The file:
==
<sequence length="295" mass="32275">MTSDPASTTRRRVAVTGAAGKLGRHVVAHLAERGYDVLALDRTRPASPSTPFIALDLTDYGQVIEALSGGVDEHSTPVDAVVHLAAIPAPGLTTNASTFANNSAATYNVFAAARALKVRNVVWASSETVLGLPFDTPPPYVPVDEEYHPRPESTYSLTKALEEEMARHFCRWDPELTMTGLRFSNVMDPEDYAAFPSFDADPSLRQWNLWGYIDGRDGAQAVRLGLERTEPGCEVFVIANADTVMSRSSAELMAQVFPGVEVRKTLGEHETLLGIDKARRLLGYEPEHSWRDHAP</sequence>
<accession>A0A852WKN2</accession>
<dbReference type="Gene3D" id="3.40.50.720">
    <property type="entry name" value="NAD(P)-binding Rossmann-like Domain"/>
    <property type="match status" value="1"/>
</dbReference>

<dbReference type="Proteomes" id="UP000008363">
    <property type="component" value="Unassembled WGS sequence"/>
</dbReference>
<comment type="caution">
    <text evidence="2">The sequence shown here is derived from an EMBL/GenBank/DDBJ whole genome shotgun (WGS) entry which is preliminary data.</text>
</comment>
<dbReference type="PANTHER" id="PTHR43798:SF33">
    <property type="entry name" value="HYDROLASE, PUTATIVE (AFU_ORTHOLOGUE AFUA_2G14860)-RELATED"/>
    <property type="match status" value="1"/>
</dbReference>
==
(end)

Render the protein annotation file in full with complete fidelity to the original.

<sequence length="295" mass="32275">MTSDPASTTRRRVAVTGAAGKLGRHVVAHLAERGYDVLALDRTRPASPSTPFIALDLTDYGQVIEALSGGVDEHSTPVDAVVHLAAIPAPGLTTNASTFANNSAATYNVFAAARALKVRNVVWASSETVLGLPFDTPPPYVPVDEEYHPRPESTYSLTKALEEEMARHFCRWDPELTMTGLRFSNVMDPEDYAAFPSFDADPSLRQWNLWGYIDGRDGAQAVRLGLERTEPGCEVFVIANADTVMSRSSAELMAQVFPGVEVRKTLGEHETLLGIDKARRLLGYEPEHSWRDHAP</sequence>
<accession>A0A852WKN2</accession>
<dbReference type="Gene3D" id="3.40.50.720">
    <property type="entry name" value="NAD(P)-binding Rossmann-like Domain"/>
    <property type="match status" value="1"/>
</dbReference>

<dbReference type="Proteomes" id="UP000008363">
    <property type="component" value="Unassembled WGS sequence"/>
</dbReference>
<comment type="caution">
    <text evidence="2">The sequence shown here is derived from an EMBL/GenBank/DDBJ whole genome shotgun (WGS) entry which is preliminary data.</text>
</comment>
<dbReference type="PANTHER" id="PTHR43798:SF33">
    <property type="entry name" value="HYDROLASE, PUTATIVE (AFU_ORTHOLOGUE AFUA_2G14860)-RELATED"/>
    <property type="match status" value="1"/>
</dbReference>